• in the event he relapses (don't call me until you are sober and are back in a recovery program, working with your counselor or sponsor)
  • in the event he finds himself in jail (don't call me for bail or to ask me to solve your legal troubles; you need to solve them yourself)
  • in the event he wants/needs money (do not call and ask for money. Pay your own bills, we are done. ) - not sure about medical as they relate to his recovery??
  • After rehab (you cannot live with us; do not ask to come home)
  • School (do not ask us to support you returning to school until you have been sober and in recovery for one year and have demonstrated that you can hold a job, and support yourself. )
  • If you have other serious problems (do not expect us to solve it for you; we will be supportive as a Mom and Dad, but you need to solve your own problems)

Tuesday, July 6, 2010

The Invitation Continues: Step 2

I'm relfecting on the 7 steps for applying Radical Acceptance (see my June 29th post for reference). I'm looking at each step individually to encourage myself and others to think about it, brainstorm how to apply it, and share ideas with each other. I enjoyed reading everyone's comments on Step 1, "Love and be gentle with yourself. Radical acceptance means treating yourself as you would treat someone that you truly love", but now we move onto Step 2:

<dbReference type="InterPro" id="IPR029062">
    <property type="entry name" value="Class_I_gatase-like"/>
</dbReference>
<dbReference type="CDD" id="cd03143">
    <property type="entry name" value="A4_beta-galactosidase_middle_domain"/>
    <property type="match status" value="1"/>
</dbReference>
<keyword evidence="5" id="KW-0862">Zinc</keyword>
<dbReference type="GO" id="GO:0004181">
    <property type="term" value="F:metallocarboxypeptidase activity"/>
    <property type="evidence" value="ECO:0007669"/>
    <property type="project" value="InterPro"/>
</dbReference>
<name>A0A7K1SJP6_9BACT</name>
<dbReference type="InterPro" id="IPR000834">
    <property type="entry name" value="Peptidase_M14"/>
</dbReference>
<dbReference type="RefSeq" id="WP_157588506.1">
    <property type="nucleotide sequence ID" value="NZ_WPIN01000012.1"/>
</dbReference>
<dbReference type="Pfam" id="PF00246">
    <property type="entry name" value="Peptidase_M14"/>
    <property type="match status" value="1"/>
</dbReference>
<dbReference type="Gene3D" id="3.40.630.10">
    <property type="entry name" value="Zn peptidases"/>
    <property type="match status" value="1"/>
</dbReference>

Praise yourself. Tell yourself how well you are doing and stop criticizing yourself. Write down things you have done that make you feel proud and refer to it when you're experiencing feelings of self-doubt.

I don't know about you, but I am not one to praise myself. The fact is, I am very analytical and find it much easier to identify my flaws. Even when someone praises me, in my mind I might say "yeah, but what you don't know is...". So while I don't think I'm ready for the big step of praising myself my analytical bent does allow me to reflect on what I think I have done right and what I am proud of.
  • I was affectionate to my son and told him often "I love you"
  • I gave him a safe home, in a good neighborhood
  • I encouraged healthy friendships and lots of play time
  • We had countless memory-making vacations and fun weekends away from home
  • We rode bikes together, we skied, we camped, we played
  • Holidays were fun times together and with family & friends
  • I taught him financial responsibility, how to care for himself, his cat, and expected him to do regular chores
While this isn't a complete list, it's the start of a long list of things I did right and things I am proud of. God knows I did my best. I think I just need to remind myself more often. And one day, I am hoping, I will see the fruit of my efforts.

How about you?